How to cope with a sudden and unexpected move

One of the reasons it’s been a little quiet on lately is because of the fact that I’m in the middle of organising another relocation. It’s not one I was anticipating and it’s all been happening very quickly, which is why an array of emotions have been floating through my body from shock, to excitement, to sadness, to awe.

No matter how often you move (I’ve moved 4 times in the last 2 years alone!) , the process of moving still always creates change. Relocating is exciting. There are new places to explore, new lifestyles to test, new people to meet and new experiences to look forward to.

When a move comes at you suddenly and unexpectedly, however, you’re forced to quickly manoeuvre away from habit and shift yourself into high gear with very little preparation, which can make moving quite disconcerting too.

Currently being in the process of such a move, I thought I’d share some personal thoughts on how to cope in times when you might be stuck somewhere between euphoria and anxiety and unsure about what to do about it. Keep reading and see if you agree.


 1. Try not to make any rash decisions

Regardless of how excited you are about the move, one of the most important things to do is to keep a clear head.

Dance around for joy, squeal with excitement or cry your eyes out to get the excess energy out by all means, but when it comes to making the big decisions (i.e. finding a new place, handing in your notice, deciding on your relationships etc.) you will need to make sure that you know what you’re doing.

Making uninformed decisions during a big move can otherwise end up costing you a lot of excess time, money, and sanity in the long run!


2. Talk to (many) people

Even though you may need to keep a move under wraps for a while in some places (i.e. you current workplace), it’s really important to be able to talk your move through with somebody. Preferably even a number of somebodies, to get a balanced view on what this move could mean to your future.

This will help kick start the process of getting yourself psychologically ready for the move, even if the time to do so is limited.


3. Contact your acquaintances

If you know any people in or around the new place you are going to, regardless of how loose the connection, make contact with them to let them know you’re moving.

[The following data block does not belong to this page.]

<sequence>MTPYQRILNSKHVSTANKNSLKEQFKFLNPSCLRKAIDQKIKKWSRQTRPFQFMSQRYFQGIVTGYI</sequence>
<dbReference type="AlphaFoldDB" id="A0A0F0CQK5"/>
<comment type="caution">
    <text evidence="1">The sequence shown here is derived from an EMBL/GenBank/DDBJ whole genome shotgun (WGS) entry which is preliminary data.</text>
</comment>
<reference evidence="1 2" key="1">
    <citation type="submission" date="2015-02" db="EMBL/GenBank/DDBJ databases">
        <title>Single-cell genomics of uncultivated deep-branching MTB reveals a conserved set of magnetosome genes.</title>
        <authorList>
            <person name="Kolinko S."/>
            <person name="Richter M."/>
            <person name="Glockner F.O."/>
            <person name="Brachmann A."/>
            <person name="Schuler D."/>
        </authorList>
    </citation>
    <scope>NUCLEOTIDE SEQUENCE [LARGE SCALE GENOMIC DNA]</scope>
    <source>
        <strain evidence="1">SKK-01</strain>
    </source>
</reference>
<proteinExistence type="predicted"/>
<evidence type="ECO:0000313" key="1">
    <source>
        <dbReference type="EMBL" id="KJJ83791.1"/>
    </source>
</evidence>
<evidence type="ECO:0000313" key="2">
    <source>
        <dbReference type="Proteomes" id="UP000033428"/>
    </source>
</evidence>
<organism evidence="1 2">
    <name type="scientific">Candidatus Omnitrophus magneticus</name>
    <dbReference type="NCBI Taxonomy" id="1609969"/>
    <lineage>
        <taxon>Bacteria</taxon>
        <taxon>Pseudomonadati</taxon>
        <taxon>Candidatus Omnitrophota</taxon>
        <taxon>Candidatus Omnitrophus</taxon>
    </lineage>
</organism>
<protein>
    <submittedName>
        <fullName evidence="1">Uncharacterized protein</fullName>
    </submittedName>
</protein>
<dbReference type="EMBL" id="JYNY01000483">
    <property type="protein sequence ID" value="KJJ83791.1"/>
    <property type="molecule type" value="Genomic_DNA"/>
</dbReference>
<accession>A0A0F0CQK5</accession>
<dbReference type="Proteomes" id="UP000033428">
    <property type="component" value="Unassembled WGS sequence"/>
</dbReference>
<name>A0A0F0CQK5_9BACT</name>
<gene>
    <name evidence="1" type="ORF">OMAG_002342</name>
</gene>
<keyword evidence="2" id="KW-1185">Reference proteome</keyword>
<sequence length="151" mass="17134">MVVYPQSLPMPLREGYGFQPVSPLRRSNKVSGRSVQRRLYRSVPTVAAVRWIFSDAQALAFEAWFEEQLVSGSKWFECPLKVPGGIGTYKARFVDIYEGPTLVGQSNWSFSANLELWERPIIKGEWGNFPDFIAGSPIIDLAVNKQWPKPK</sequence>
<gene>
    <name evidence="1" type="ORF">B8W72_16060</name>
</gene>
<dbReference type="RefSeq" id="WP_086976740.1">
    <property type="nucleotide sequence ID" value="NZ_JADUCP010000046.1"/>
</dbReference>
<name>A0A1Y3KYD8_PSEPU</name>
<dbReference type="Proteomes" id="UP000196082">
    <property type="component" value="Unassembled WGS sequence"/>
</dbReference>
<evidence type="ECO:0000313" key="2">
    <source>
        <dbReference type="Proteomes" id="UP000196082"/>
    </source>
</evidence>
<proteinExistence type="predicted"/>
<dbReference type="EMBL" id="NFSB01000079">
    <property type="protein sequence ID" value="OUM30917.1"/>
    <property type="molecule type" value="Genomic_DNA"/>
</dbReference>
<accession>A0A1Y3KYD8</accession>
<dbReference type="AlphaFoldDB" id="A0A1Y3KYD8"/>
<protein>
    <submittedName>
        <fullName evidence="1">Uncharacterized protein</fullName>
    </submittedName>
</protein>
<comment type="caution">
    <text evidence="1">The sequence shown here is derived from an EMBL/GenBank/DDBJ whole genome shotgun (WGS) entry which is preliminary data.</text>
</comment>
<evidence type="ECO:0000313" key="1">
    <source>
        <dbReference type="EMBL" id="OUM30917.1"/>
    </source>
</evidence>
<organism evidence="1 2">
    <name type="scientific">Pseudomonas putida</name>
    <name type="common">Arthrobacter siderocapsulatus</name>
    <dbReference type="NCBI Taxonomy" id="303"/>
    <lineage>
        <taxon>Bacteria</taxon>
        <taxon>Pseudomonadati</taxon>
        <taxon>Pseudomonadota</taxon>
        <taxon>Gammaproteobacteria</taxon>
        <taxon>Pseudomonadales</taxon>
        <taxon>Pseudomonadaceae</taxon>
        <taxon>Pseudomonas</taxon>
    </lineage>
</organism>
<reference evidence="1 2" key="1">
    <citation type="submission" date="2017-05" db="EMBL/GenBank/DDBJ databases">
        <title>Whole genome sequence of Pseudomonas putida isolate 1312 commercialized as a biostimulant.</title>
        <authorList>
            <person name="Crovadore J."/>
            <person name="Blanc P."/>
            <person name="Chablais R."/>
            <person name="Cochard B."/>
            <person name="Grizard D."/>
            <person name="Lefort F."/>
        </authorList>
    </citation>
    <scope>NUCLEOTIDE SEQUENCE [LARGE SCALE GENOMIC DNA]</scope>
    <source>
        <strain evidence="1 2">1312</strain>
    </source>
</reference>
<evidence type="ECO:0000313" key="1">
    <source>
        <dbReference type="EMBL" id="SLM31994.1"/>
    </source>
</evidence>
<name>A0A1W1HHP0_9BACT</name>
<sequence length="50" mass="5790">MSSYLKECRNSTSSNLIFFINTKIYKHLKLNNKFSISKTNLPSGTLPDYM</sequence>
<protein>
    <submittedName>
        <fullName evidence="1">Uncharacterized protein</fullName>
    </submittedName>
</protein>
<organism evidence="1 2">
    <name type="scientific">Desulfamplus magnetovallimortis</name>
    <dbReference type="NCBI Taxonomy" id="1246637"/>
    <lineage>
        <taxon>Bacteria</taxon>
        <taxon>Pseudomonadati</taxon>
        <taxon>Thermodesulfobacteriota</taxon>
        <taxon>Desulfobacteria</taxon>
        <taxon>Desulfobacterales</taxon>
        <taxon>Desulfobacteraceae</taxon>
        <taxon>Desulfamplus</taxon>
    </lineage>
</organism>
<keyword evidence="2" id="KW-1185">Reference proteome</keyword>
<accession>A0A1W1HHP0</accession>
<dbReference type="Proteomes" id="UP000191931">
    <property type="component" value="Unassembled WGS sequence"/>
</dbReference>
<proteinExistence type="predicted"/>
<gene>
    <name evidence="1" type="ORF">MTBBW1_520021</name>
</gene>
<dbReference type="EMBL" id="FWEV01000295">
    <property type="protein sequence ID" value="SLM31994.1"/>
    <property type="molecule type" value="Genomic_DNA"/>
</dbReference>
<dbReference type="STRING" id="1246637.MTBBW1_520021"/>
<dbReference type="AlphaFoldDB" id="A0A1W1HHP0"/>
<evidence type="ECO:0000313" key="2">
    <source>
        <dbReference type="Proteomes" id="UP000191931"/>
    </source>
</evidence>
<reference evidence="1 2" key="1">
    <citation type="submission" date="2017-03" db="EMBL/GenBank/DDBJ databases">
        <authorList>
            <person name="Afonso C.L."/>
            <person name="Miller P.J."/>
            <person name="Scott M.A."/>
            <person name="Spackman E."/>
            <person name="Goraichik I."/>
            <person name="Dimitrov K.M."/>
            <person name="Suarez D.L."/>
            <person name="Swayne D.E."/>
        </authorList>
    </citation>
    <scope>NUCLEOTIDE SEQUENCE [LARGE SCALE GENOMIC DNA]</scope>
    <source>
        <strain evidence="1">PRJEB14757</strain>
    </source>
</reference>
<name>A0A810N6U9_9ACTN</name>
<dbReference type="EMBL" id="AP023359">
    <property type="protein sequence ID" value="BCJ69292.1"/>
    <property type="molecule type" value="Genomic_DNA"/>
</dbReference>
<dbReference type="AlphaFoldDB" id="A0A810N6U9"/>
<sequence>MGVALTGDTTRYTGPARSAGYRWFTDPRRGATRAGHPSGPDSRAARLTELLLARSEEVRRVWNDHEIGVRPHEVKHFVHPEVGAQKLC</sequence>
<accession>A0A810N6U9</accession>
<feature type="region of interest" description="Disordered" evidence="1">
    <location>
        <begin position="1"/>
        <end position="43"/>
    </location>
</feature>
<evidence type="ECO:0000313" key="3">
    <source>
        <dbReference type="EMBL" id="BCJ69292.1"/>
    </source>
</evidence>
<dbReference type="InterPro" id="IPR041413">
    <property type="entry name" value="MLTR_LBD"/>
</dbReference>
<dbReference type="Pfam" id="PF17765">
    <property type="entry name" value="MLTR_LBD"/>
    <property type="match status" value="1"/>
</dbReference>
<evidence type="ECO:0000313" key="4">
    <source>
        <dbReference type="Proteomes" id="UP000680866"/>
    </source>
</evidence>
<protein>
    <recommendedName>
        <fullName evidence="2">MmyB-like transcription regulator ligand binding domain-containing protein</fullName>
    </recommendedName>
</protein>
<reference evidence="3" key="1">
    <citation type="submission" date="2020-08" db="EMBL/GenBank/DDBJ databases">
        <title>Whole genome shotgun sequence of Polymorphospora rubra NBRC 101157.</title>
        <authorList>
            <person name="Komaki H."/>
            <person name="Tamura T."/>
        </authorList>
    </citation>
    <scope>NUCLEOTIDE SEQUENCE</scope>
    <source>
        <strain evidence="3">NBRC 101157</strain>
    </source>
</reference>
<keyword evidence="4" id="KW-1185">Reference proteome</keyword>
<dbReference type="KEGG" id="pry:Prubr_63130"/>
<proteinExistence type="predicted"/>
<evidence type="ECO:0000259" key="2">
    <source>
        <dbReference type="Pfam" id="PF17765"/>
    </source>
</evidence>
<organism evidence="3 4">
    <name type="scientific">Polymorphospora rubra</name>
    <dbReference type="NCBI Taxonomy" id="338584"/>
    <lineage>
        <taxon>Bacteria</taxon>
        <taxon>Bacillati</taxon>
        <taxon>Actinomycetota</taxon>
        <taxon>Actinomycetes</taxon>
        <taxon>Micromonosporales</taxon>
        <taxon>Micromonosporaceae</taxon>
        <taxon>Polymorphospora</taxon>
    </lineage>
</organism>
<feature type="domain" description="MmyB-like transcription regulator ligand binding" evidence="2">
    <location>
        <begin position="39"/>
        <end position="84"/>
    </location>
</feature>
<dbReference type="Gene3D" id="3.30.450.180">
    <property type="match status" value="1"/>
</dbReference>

Having a solid network of people around you is what often makes you feel at home in a place. Even if you only have one person you can turn to in the beginning, it makes the transition to a new place so much easier.

They’ll also have first hand experiences of your chosen location, from which you can help navigate your exciting new waters.


4. Find and make new acquaintances

In case you don’t know anybody in the new place, make sure you look up what options there are for meeting people once you get there.

Find a local Meetup group, Couchsurfing meeting, book club, fitness centre, pub or whatever kind of place you enjoy going to and then make sure you attend those meetings and places once you’ve made the move.

If you’re ambitious you could even reach out to the community before you leave your old city and announce your arrival to make plans to meet before you’ve even made it out of town!


5. Sort out the basics

If at all possible, try to sort out the basics before your moving date. That means tying up loose ends back home (i.e. getting someone to take over your lease, sorting out bank accounts, saying goodbye to friends etc.) and figuring out a place to stay, finding a new job if necessary and making sure you will be able to get around by car or via public transport in your new place.

The more you can arrange before you move, the less you’ll have to sort out once you’ve actually moved, which means you’ll have more time to devote to actually settling in once you get there.


6. And finally….

…take your time.

Moving is a big step and it causes shocks to the system that are big and small. If you’re moving to a new country, culture shock can be a big one. If you’re moving to a new town your imminent surroundings and the loss of your established networks can be another factor.

Change happens quickly, but adaptation can take more time, so give yourself that time and just keep learning and adjusting and taking each day as it comes. Eat well, sleep well and maintain a positive attitude and in no time at all you’ll be all settled in and ready to face the world brave, refreshed and supported once again.


Leave a Reply

Your email address will not be published. Required fields are marked *